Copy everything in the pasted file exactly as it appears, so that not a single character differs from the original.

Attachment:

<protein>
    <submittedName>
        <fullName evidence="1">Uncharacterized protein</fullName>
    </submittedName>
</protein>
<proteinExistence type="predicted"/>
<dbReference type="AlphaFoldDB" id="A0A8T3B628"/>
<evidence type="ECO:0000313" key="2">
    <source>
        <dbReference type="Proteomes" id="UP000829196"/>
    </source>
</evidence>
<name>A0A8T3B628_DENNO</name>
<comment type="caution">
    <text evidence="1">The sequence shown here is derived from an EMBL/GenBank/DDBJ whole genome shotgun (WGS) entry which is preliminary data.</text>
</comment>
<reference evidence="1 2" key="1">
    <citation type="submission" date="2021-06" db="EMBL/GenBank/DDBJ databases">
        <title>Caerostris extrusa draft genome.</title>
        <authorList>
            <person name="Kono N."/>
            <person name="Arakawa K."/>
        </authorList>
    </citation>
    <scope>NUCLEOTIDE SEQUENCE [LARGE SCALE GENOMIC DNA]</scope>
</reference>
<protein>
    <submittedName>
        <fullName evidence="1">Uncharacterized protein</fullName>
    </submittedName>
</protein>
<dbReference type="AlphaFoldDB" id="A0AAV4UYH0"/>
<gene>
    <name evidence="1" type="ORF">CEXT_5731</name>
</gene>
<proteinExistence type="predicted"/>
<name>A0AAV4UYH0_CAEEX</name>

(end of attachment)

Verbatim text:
<protein>
    <submittedName>
        <fullName evidence="1">Uncharacterized protein</fullName>
    </submittedName>
</protein>
<proteinExistence type="predicted"/>
<dbReference type="AlphaFoldDB" id="A0A8T3B628"/>
<evidence type="ECO:0000313" key="2">
    <source>
        <dbReference type="Proteomes" id="UP000829196"/>
    </source>
</evidence>
<name>A0A8T3B628_DENNO</name>
<comment type="caution">
    <text evidence="1">The sequence shown here is derived from an EMBL/GenBank/DDBJ whole genome shotgun (WGS) entry which is preliminary data.</text>
</comment>
<reference evidence="1 2" key="1">
    <citation type="submission" date="2021-06" db="EMBL/GenBank/DDBJ databases">
        <title>Caerostris extrusa draft genome.</title>
        <authorList>
            <person name="Kono N."/>
            <person name="Arakawa K."/>
        </authorList>
    </citation>
    <scope>NUCLEOTIDE SEQUENCE [LARGE SCALE GENOMIC DNA]</scope>
</reference>
<protein>
    <submittedName>
        <fullName evidence="1">Uncharacterized protein</fullName>
    </submittedName>
</protein>
<dbReference type="AlphaFoldDB" id="A0AAV4UYH0"/>
<gene>
    <name evidence="1" type="ORF">CEXT_5731</name>
</gene>
<proteinExistence type="predicted"/>
<name>A0AAV4UYH0_CAEEX</name>